American infrastructure specialist Digital Realty has agreed to acquire eight European data centers currently owned by its competitor Equinix.
The company will pay approximately $874 million for five facilities in London, two in Amsterdam and one in Frankfurt.
Equinix is required to sell off some of its estate in order to merge with the Telecity Group, in a transaction valued at approximately $3.8bn (£2.6bn). The clause was added by European regulators to stop the company from having a dominant position on the retail colocation market.
“We have made several recent strategic investments in Europe, and this new portfolio – which is concentrated in three of the most strategically important data center and interconnection hubs in Europe – will immediately bring on board a large, diversified customer base and will also provide significant opportunities to grow and extend our footprint across the continent for years to come,” said William Stein, CEO of Digital Realty.
Good for competition
According to Digital Realty, the portfolio of eight facilities contains approximately 213,000 square feet of white space and 24.4 megawatts of IT load, serving more than 650 customers.
The properties are 72 percent utilized - this means there are 6.9 MW of power capacity and 62,700 feet of white space remaining, with the potential to expand existing data centers to support another 14.9 MW worth of IT equipment.
Digital Realty will acquire a fee interest in one data center in Amsterdam and leasehold interests in the other seven facilities, lasting an average of 23 years.
In return, Equinix will get an option to acquire Digital Realty’s data center at rue Ambroise Croizat in Paris, for a purchase price of approximately $215 million. However this part of the deal is yet to pass regulatory scrutiny, and in the words of the company: “Digital Realty cannot assure when, or if, the option will be exercised.”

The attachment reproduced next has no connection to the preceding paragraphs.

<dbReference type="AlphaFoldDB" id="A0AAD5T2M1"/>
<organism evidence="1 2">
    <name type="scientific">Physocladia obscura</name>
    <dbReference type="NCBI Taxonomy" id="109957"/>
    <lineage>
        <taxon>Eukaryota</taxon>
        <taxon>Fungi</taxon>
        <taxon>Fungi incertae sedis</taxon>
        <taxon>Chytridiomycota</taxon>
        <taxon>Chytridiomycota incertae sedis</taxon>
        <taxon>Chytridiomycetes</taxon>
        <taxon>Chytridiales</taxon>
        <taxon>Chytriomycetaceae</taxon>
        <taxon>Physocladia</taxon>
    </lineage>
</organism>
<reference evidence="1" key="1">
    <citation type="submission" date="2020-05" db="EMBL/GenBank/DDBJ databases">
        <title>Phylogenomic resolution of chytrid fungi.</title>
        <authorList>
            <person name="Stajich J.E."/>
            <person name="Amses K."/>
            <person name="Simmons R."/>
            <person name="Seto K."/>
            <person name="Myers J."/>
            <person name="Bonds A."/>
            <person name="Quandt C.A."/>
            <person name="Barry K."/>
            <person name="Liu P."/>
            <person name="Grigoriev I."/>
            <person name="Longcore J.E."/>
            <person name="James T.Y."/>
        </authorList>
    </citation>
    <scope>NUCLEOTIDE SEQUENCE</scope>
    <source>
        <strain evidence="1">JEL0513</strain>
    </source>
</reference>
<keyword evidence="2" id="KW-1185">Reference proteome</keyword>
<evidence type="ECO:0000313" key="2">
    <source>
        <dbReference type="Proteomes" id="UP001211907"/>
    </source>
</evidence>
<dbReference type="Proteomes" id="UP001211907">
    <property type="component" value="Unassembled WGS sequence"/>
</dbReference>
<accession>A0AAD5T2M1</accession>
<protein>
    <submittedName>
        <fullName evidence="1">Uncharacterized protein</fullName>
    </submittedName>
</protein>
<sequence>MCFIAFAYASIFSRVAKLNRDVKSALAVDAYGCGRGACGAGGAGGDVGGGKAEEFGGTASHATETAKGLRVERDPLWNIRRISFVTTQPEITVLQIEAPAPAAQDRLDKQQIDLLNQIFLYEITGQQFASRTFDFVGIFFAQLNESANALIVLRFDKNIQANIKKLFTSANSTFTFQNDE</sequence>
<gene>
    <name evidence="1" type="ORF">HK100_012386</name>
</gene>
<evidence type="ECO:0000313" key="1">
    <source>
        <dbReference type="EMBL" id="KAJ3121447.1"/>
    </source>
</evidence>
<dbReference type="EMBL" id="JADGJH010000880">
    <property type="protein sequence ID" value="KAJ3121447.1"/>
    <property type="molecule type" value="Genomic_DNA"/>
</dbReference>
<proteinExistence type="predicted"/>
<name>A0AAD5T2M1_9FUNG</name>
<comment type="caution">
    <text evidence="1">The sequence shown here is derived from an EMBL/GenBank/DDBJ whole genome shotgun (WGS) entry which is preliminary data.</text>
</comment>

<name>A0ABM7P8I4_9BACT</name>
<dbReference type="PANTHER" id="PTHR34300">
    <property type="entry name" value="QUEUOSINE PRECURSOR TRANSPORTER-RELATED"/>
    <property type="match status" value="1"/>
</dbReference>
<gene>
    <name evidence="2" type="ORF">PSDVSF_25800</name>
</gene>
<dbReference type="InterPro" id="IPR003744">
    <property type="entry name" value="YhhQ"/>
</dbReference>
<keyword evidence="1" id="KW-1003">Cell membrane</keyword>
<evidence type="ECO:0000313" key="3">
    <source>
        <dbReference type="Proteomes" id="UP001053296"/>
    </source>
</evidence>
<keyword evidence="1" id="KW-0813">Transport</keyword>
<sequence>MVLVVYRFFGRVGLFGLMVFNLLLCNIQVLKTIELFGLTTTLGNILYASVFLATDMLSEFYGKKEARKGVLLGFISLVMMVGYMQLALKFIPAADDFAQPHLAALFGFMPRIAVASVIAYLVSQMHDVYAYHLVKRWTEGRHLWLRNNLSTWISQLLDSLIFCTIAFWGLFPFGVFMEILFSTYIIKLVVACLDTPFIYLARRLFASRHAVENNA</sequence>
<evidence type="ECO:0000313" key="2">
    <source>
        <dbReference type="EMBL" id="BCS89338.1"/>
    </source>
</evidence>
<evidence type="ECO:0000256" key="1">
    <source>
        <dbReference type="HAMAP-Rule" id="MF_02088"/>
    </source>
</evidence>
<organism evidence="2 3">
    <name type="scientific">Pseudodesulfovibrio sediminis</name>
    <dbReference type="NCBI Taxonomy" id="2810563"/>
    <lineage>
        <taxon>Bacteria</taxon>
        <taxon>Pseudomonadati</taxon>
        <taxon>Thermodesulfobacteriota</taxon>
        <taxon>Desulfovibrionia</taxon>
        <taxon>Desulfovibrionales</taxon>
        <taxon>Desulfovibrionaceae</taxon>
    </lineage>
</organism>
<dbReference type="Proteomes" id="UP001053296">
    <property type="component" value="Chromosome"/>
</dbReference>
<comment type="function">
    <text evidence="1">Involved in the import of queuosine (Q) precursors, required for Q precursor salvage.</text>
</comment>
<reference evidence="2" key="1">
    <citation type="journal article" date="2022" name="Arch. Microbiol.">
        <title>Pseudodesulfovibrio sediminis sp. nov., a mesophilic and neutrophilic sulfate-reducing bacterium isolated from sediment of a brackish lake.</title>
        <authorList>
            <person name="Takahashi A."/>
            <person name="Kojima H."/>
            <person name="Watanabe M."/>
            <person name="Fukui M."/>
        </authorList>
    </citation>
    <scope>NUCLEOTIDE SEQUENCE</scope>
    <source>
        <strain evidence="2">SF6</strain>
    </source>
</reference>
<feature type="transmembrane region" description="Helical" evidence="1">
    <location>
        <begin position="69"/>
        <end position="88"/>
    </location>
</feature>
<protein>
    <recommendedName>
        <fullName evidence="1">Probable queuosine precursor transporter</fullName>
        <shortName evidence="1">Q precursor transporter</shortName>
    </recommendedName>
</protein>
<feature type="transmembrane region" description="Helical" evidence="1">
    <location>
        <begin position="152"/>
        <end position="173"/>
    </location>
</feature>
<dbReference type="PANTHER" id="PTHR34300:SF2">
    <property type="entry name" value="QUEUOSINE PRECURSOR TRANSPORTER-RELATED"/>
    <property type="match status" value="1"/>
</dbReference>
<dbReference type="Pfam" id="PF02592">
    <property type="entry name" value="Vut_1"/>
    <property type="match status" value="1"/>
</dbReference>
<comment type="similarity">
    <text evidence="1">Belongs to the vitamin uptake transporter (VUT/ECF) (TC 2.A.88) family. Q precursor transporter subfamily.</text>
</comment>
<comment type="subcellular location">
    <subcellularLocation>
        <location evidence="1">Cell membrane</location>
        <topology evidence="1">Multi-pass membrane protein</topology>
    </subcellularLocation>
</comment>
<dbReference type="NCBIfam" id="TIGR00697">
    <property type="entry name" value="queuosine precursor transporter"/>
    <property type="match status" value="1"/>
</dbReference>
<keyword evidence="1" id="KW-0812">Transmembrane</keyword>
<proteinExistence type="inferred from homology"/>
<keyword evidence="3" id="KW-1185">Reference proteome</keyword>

To finance the transaction, Digital Realty will be issuing 11,500,000 shares of its common stock, with another 1,725,000 shares reserved as an option for the underwriters.
“Selling to Digital has got to have caused them pain,” commented Nicola Hayes, analyst at Andrasta Consulting. “Before Christmas they were inundated with interest from investors, but they all fell by the wayside, because of the inherent difficulties in turning these sites into a new business.”
According to Hayes, Equinix would have preferred to sell the sites off piecemeal, preferably to newcomers, who would have trouble competing on a global stage.
She added that the deal involves old data centers which will require substantial upgrades - something that is difficult to achieve when the data halls are nearly full. Only a company already in the industry with existing data centers in these markets, such as Digital Realty, could pull this off.
Tim Anker of Colo-X added that the deal was “good news for the customers and people that worked in those data centers,” adding that Digital Realty’s possible move into retail colocation would be good for competition here: ”DRT, like other wholesale operaters is looking at the retail colocation market. That could make a viable alternative to Equinix, which would be quite interesting.”
Digital Realty is using the brand of its recent retail colocation acquisition Telx for the US retail market, but has not yet shown signs of expanding that elsewhere.
The deal with Equinix is expected to close in the second half of 2016 and is subject to customary closing conditions, including approval by the European Commission.